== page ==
G. Stanley Hall, a creature of his times, believed strongly that adolescence was determined – a fixed feature of human development that could be explained and accounted for in scientific fashion. To make his case, he relied on Haeckel's faulty recapitulation idea, Lombroso's faulty phrenology-inspired theories of crime, a plethora of anecdotes and one-sided interpretations of data. Given the issues, theories, standards and data-handling methods of his day, he did a superb job. But when you take away the shoddy theories, put the anecdotes in their place, and look for alternate explanations of the data, the bronze statue tumbles hard. I have no doubt that many of the street teens of Hall's time were suffering or insufferable, but it's a serious mistake to develop a timeless, universal theory of human nature around the peculiarities of the people of one's own time and place.
Robert Epstein (Teen 2.0: Saving Our Children and Families from the Torment of Adolescence)
Canadian official multiculturalism has developed through the 1970s and '80s, and has become in the '90s a major part of Canadian political discourse in Canada rather than in the United States, which is also a multi-ethnic country, may be due to the lack of an assimilationist discourse so pervasive in the U.S. The melting pot thesis has not been popular in Canada, where the notion of a social and cultural mosaic has had a greater influence among liberal critics. This mosaic approach has not been compensated with an integrative politics of antiracism or of class struggle which is sensitive to the racialization involved in Canadian class formation. The organized labour movement in Canada has repeatedly displayed anti-immigrant sentiments. For any inspiration for an antiracist theorization and practice of class struggle Canadians have looked to the United States or the Caribbean.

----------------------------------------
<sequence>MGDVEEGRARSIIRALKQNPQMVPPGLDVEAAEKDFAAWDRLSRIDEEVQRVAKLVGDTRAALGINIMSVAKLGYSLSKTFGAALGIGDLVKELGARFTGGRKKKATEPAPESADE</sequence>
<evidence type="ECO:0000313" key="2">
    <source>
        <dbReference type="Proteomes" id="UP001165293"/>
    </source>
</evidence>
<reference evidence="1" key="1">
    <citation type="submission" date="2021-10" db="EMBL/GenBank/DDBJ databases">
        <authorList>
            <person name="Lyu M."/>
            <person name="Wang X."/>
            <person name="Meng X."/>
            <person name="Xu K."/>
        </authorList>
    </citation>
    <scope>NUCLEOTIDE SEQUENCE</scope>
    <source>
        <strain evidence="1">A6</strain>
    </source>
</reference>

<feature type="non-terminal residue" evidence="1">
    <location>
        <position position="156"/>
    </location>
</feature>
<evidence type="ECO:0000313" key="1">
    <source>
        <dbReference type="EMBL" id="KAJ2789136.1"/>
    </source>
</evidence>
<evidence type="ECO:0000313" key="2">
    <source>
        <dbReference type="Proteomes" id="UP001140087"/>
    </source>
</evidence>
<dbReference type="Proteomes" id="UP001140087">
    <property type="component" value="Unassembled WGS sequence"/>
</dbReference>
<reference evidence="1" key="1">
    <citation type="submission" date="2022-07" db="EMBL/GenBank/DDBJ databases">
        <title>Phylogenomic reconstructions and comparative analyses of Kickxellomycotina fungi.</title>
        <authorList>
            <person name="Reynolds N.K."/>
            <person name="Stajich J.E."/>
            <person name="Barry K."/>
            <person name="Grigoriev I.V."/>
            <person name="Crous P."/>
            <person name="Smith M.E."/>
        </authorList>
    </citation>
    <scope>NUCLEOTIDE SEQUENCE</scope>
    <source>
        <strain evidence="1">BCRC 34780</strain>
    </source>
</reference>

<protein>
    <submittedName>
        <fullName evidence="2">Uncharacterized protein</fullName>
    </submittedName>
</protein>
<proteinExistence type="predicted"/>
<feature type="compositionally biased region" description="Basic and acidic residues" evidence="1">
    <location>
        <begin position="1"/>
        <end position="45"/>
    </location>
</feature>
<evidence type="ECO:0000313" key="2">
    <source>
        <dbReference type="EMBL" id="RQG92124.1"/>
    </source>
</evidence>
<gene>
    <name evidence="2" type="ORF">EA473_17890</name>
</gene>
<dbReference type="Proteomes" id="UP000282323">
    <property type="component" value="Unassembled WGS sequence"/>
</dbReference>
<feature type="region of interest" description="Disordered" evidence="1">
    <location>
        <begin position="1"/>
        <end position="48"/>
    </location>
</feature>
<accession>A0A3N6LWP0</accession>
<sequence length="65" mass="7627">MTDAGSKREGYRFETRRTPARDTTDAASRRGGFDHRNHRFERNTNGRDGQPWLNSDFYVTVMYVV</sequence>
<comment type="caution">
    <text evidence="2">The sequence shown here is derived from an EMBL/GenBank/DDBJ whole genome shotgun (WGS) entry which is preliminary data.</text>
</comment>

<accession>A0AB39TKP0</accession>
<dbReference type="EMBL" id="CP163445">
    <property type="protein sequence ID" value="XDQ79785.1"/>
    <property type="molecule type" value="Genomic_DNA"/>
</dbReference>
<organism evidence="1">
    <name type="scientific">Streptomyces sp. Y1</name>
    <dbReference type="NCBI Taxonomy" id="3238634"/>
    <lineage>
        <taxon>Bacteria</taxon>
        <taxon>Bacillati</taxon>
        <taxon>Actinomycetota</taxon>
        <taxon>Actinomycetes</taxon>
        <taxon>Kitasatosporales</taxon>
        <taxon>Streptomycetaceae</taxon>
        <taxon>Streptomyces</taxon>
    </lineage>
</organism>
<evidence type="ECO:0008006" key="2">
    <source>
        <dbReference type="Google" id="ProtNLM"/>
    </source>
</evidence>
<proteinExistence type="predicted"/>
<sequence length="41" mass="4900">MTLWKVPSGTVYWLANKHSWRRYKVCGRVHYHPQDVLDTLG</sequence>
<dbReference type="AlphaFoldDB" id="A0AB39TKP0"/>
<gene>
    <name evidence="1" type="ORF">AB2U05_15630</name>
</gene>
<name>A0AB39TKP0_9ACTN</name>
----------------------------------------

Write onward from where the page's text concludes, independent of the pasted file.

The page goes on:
Himani Bannerji (The Dark Side of the Nation: Essays on Multiculturalism, Nationalism, and Gender)
Now that Mexicans can retain their nationality, activist groups encourage them to naturalize and become active in Hispanic causes. There was a huge push in 2007 to naturalize in time for the 2008 elections. Newspapers and television joined church groups and Hispanic activists in a campaign called Ya Es Hora. ¡Ciudadanía! (It’s time. Citizenship!). La Opinión, a Los Angeles newspaper, published full-page advertisements explaining how to apply for citizenship, and the Spanish-language network Univision’s KMEX television station in Los Angeles promoted citizenship workshops on the air. A popular radio personality named Eddie Sotelo ran a call-in contest called “Who Wants to be a Citizen?” in which listeners could win prizes by answering questions from the citizenship exam. In 2008, Janet Murguia, president of La Raza, was frank about why she was part of a widespread effort to register Hispanics to vote: She wanted them to “help shape the political landscape.” In California, where 300,000 people—overwhelmingly Hispanic—were naturalized in 2008, whites were expected to be a minority of the electorate in 2026. Joanuen Llamas, who immigrated legally in 1998, naturalized in 2008 after attending the massive 2006 demonstrations in support of illegal aliens. She said she was inspired by one of the pro-amnesty slogans she had heard: “Today we march, tomorrow we vote.” Hispanics like her are not naturalizing because they love America but because they want to change it.
Jared Taylor (White Identity: Racial Consciousness in the 21st Century)